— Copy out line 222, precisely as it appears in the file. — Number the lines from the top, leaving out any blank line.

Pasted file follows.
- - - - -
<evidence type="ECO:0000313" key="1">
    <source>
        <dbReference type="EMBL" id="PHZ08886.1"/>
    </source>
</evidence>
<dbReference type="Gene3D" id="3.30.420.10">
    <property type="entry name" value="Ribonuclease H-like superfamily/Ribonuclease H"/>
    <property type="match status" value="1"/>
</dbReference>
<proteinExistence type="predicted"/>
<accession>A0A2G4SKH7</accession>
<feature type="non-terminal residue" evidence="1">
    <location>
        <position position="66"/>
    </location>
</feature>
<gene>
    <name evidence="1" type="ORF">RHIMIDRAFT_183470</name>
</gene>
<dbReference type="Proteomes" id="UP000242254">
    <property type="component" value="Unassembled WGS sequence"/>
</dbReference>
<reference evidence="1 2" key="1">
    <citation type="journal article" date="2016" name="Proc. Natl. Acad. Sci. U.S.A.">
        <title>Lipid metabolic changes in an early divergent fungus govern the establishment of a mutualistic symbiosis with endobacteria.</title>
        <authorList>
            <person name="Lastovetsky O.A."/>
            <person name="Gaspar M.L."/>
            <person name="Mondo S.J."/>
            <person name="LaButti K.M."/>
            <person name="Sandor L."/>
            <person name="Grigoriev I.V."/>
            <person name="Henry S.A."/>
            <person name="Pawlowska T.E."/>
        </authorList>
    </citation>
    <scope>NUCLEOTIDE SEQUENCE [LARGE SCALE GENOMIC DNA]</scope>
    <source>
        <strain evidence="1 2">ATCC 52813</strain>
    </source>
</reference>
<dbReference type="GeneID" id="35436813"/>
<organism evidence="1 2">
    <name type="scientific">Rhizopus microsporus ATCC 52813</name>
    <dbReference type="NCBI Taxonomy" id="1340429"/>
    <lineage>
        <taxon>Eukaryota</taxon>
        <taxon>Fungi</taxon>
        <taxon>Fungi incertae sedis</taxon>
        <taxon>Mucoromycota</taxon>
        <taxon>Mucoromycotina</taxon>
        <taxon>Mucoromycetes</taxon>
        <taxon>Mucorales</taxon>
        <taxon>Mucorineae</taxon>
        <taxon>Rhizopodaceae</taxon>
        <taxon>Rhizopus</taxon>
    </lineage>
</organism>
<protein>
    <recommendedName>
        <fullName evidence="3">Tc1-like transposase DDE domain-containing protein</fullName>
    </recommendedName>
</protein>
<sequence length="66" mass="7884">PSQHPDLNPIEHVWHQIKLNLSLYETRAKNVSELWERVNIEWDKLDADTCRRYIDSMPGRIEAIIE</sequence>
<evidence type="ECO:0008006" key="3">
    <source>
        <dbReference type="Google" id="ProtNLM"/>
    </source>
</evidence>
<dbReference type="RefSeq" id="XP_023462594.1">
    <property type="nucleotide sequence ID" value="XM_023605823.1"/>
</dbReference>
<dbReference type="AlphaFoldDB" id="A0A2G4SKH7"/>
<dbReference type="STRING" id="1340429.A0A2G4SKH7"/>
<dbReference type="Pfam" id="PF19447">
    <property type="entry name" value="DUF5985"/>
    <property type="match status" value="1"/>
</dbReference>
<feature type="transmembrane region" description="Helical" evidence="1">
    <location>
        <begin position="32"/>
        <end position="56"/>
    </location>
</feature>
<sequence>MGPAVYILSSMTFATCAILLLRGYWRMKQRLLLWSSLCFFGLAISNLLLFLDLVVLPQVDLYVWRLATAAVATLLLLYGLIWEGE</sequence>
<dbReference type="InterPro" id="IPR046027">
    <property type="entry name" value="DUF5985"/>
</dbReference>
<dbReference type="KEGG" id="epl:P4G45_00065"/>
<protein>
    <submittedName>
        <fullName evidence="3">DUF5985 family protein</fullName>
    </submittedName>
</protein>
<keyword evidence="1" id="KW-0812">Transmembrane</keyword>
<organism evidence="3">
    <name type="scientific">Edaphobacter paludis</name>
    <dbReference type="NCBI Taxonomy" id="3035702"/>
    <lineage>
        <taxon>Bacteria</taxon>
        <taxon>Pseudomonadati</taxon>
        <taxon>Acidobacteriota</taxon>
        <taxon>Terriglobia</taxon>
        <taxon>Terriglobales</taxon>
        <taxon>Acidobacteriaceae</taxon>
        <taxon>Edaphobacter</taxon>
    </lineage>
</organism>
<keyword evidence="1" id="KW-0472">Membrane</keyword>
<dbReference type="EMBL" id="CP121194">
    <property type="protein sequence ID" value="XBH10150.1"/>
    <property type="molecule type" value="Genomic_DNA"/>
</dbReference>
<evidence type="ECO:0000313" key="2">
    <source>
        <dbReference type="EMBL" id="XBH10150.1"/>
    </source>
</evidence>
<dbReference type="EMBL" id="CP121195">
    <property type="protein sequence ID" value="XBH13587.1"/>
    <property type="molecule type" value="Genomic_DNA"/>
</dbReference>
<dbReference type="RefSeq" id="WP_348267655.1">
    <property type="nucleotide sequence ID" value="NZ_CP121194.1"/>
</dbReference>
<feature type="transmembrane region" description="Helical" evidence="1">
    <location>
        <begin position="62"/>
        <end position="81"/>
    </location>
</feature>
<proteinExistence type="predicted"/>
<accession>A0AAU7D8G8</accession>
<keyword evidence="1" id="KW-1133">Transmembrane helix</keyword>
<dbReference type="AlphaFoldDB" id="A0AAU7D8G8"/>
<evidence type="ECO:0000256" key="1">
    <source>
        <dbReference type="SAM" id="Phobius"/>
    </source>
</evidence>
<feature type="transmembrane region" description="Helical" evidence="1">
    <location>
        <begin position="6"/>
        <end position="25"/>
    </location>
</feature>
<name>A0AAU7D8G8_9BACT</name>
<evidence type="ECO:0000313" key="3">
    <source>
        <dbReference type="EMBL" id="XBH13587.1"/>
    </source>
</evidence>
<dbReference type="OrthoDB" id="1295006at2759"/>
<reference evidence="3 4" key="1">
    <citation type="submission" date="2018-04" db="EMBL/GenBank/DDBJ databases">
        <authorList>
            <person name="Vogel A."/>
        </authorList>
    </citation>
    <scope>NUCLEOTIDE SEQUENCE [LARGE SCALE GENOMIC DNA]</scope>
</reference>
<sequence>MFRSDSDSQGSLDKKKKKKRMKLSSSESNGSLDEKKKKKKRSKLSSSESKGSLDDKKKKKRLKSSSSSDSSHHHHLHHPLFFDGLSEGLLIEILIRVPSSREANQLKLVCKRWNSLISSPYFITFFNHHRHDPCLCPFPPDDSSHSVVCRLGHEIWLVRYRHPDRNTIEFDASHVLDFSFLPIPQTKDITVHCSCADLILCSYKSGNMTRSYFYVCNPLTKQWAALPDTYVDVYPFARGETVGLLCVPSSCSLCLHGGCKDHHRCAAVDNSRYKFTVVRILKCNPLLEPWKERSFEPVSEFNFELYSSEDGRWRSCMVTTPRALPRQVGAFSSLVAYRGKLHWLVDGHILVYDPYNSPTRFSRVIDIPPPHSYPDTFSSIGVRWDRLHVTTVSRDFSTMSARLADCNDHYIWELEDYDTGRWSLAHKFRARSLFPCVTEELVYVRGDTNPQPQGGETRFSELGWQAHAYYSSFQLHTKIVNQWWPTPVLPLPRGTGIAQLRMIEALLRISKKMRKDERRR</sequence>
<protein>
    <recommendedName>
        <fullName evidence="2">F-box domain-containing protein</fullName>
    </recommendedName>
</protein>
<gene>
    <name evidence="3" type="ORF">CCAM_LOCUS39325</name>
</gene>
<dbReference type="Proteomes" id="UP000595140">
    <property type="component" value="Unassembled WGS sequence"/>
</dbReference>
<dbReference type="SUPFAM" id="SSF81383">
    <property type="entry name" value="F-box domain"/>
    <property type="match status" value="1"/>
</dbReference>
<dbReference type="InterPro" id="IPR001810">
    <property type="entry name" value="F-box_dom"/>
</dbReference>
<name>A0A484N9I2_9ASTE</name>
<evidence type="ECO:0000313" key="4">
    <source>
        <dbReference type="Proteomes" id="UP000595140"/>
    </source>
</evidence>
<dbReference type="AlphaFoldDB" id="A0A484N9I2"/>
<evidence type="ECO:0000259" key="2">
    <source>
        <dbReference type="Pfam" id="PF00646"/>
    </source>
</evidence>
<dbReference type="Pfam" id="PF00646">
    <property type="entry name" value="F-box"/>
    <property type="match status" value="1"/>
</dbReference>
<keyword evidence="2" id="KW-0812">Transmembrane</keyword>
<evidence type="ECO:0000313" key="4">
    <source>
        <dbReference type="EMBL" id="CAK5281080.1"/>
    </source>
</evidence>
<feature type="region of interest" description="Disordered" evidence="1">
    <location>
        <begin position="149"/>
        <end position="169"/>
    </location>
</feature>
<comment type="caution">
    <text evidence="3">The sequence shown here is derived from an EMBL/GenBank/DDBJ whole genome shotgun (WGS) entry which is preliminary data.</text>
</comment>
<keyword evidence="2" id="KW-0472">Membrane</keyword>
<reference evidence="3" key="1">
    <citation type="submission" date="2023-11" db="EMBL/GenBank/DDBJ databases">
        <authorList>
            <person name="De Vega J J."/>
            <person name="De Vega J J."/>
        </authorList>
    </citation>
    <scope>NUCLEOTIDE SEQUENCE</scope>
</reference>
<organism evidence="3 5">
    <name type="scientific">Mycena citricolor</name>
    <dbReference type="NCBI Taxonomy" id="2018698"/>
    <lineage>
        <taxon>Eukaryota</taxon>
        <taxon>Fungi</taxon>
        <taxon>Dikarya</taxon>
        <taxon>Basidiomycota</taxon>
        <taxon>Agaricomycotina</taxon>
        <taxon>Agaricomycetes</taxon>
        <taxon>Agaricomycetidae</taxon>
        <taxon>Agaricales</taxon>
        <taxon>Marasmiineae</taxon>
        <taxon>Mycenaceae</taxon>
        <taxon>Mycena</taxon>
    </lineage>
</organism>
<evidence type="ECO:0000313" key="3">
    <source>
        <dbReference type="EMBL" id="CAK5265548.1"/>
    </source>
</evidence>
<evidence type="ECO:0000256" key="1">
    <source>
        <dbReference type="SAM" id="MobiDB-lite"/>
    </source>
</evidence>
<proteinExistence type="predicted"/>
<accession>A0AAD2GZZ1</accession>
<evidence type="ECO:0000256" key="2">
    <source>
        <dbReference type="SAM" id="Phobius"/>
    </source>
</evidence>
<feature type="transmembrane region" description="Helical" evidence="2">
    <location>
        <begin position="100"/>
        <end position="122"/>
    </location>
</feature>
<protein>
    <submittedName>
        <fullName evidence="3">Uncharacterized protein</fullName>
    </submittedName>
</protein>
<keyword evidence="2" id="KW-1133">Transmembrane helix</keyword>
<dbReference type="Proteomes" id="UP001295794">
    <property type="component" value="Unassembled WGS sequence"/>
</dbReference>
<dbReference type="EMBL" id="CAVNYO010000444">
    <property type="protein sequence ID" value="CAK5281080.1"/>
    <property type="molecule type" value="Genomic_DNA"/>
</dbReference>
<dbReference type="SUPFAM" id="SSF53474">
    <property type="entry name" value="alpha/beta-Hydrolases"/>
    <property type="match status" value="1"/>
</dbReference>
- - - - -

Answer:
<organism evidence="3 5">